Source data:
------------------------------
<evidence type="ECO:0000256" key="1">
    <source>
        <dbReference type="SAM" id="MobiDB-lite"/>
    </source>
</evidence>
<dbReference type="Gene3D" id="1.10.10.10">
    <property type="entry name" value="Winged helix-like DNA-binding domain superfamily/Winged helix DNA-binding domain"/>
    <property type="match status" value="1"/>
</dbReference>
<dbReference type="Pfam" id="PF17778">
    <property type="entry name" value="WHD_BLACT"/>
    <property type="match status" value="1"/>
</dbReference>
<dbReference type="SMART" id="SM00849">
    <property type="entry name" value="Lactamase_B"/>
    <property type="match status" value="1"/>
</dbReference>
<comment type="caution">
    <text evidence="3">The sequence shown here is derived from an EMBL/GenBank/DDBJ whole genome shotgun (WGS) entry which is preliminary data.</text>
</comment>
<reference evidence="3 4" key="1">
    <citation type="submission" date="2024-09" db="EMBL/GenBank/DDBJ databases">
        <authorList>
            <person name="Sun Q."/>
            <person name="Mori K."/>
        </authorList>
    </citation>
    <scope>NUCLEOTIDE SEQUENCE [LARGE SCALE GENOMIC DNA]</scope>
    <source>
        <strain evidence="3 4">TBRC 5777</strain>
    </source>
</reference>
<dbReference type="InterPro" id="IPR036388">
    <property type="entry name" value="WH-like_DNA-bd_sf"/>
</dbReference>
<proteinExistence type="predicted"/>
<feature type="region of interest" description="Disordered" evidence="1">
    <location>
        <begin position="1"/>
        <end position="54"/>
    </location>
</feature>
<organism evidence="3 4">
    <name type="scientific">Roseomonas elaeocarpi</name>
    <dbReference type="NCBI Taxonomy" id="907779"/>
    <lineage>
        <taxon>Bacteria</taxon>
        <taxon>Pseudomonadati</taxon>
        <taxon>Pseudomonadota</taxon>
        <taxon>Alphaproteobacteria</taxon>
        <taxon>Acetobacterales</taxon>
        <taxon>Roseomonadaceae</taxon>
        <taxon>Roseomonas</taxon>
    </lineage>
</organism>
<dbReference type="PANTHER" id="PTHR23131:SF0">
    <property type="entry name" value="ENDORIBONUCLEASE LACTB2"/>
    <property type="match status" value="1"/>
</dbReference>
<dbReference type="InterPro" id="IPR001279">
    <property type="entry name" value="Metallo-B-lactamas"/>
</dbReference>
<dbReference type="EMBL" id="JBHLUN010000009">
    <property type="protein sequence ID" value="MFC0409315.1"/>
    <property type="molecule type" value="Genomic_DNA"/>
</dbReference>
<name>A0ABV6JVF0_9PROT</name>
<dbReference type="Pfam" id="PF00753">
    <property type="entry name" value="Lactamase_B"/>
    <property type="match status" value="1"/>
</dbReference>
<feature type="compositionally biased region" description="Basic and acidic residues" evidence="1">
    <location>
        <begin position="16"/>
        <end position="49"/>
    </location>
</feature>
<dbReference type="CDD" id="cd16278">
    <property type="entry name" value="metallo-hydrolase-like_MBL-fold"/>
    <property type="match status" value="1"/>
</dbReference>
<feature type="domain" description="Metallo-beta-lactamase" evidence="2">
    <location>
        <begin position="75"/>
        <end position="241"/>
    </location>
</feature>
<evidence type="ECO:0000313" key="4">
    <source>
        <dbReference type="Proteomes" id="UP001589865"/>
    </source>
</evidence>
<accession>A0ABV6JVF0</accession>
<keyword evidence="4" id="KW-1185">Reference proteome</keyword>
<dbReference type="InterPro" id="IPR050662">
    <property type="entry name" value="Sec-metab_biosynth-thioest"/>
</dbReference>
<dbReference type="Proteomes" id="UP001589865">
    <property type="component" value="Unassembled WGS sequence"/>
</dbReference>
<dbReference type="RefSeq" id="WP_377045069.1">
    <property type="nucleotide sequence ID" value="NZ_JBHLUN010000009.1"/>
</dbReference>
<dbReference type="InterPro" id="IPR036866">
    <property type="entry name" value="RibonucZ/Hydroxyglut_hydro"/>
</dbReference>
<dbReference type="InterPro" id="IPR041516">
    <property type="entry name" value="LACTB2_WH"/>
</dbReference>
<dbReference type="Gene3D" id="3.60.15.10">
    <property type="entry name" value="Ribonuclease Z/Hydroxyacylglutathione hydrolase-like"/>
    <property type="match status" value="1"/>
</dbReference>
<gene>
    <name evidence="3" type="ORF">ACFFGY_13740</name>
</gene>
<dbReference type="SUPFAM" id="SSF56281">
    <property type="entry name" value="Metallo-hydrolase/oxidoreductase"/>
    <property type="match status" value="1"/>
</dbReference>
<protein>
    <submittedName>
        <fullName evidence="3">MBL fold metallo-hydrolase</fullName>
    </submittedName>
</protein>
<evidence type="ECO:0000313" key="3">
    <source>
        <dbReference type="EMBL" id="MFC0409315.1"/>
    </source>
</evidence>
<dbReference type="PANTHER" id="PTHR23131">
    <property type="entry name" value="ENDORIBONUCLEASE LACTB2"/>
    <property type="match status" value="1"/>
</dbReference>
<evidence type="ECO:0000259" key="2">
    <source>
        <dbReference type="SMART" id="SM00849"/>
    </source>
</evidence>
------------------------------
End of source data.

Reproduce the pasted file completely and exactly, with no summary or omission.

<evidence type="ECO:0000256" key="1">
    <source>
        <dbReference type="SAM" id="MobiDB-lite"/>
    </source>
</evidence>
<dbReference type="Gene3D" id="1.10.10.10">
    <property type="entry name" value="Winged helix-like DNA-binding domain superfamily/Winged helix DNA-binding domain"/>
    <property type="match status" value="1"/>
</dbReference>
<dbReference type="Pfam" id="PF17778">
    <property type="entry name" value="WHD_BLACT"/>
    <property type="match status" value="1"/>
</dbReference>
<dbReference type="SMART" id="SM00849">
    <property type="entry name" value="Lactamase_B"/>
    <property type="match status" value="1"/>
</dbReference>
<comment type="caution">
    <text evidence="3">The sequence shown here is derived from an EMBL/GenBank/DDBJ whole genome shotgun (WGS) entry which is preliminary data.</text>
</comment>
<reference evidence="3 4" key="1">
    <citation type="submission" date="2024-09" db="EMBL/GenBank/DDBJ databases">
        <authorList>
            <person name="Sun Q."/>
            <person name="Mori K."/>
        </authorList>
    </citation>
    <scope>NUCLEOTIDE SEQUENCE [LARGE SCALE GENOMIC DNA]</scope>
    <source>
        <strain evidence="3 4">TBRC 5777</strain>
    </source>
</reference>
<dbReference type="InterPro" id="IPR036388">
    <property type="entry name" value="WH-like_DNA-bd_sf"/>
</dbReference>
<proteinExistence type="predicted"/>
<feature type="region of interest" description="Disordered" evidence="1">
    <location>
        <begin position="1"/>
        <end position="54"/>
    </location>
</feature>
<organism evidence="3 4">
    <name type="scientific">Roseomonas elaeocarpi</name>
    <dbReference type="NCBI Taxonomy" id="907779"/>
    <lineage>
        <taxon>Bacteria</taxon>
        <taxon>Pseudomonadati</taxon>
        <taxon>Pseudomonadota</taxon>
        <taxon>Alphaproteobacteria</taxon>
        <taxon>Acetobacterales</taxon>
        <taxon>Roseomonadaceae</taxon>
        <taxon>Roseomonas</taxon>
    </lineage>
</organism>
<dbReference type="PANTHER" id="PTHR23131:SF0">
    <property type="entry name" value="ENDORIBONUCLEASE LACTB2"/>
    <property type="match status" value="1"/>
</dbReference>
<dbReference type="InterPro" id="IPR001279">
    <property type="entry name" value="Metallo-B-lactamas"/>
</dbReference>
<dbReference type="EMBL" id="JBHLUN010000009">
    <property type="protein sequence ID" value="MFC0409315.1"/>
    <property type="molecule type" value="Genomic_DNA"/>
</dbReference>
<name>A0ABV6JVF0_9PROT</name>
<dbReference type="Pfam" id="PF00753">
    <property type="entry name" value="Lactamase_B"/>
    <property type="match status" value="1"/>
</dbReference>
<feature type="compositionally biased region" description="Basic and acidic residues" evidence="1">
    <location>
        <begin position="16"/>
        <end position="49"/>
    </location>
</feature>
<dbReference type="CDD" id="cd16278">
    <property type="entry name" value="metallo-hydrolase-like_MBL-fold"/>
    <property type="match status" value="1"/>
</dbReference>
<feature type="domain" description="Metallo-beta-lactamase" evidence="2">
    <location>
        <begin position="75"/>
        <end position="241"/>
    </location>
</feature>
<evidence type="ECO:0000313" key="4">
    <source>
        <dbReference type="Proteomes" id="UP001589865"/>
    </source>
</evidence>
<accession>A0ABV6JVF0</accession>
<keyword evidence="4" id="KW-1185">Reference proteome</keyword>
<dbReference type="InterPro" id="IPR050662">
    <property type="entry name" value="Sec-metab_biosynth-thioest"/>
</dbReference>
<dbReference type="Proteomes" id="UP001589865">
    <property type="component" value="Unassembled WGS sequence"/>
</dbReference>
<dbReference type="RefSeq" id="WP_377045069.1">
    <property type="nucleotide sequence ID" value="NZ_JBHLUN010000009.1"/>
</dbReference>
<dbReference type="InterPro" id="IPR036866">
    <property type="entry name" value="RibonucZ/Hydroxyglut_hydro"/>
</dbReference>
<dbReference type="InterPro" id="IPR041516">
    <property type="entry name" value="LACTB2_WH"/>
</dbReference>
<dbReference type="Gene3D" id="3.60.15.10">
    <property type="entry name" value="Ribonuclease Z/Hydroxyacylglutathione hydrolase-like"/>
    <property type="match status" value="1"/>
</dbReference>
<gene>
    <name evidence="3" type="ORF">ACFFGY_13740</name>
</gene>
<dbReference type="SUPFAM" id="SSF56281">
    <property type="entry name" value="Metallo-hydrolase/oxidoreductase"/>
    <property type="match status" value="1"/>
</dbReference>
<protein>
    <submittedName>
        <fullName evidence="3">MBL fold metallo-hydrolase</fullName>
    </submittedName>
</protein>
<evidence type="ECO:0000313" key="3">
    <source>
        <dbReference type="EMBL" id="MFC0409315.1"/>
    </source>
</evidence>
<dbReference type="PANTHER" id="PTHR23131">
    <property type="entry name" value="ENDORIBONUCLEASE LACTB2"/>
    <property type="match status" value="1"/>
</dbReference>
<evidence type="ECO:0000259" key="2">
    <source>
        <dbReference type="SMART" id="SM00849"/>
    </source>
</evidence>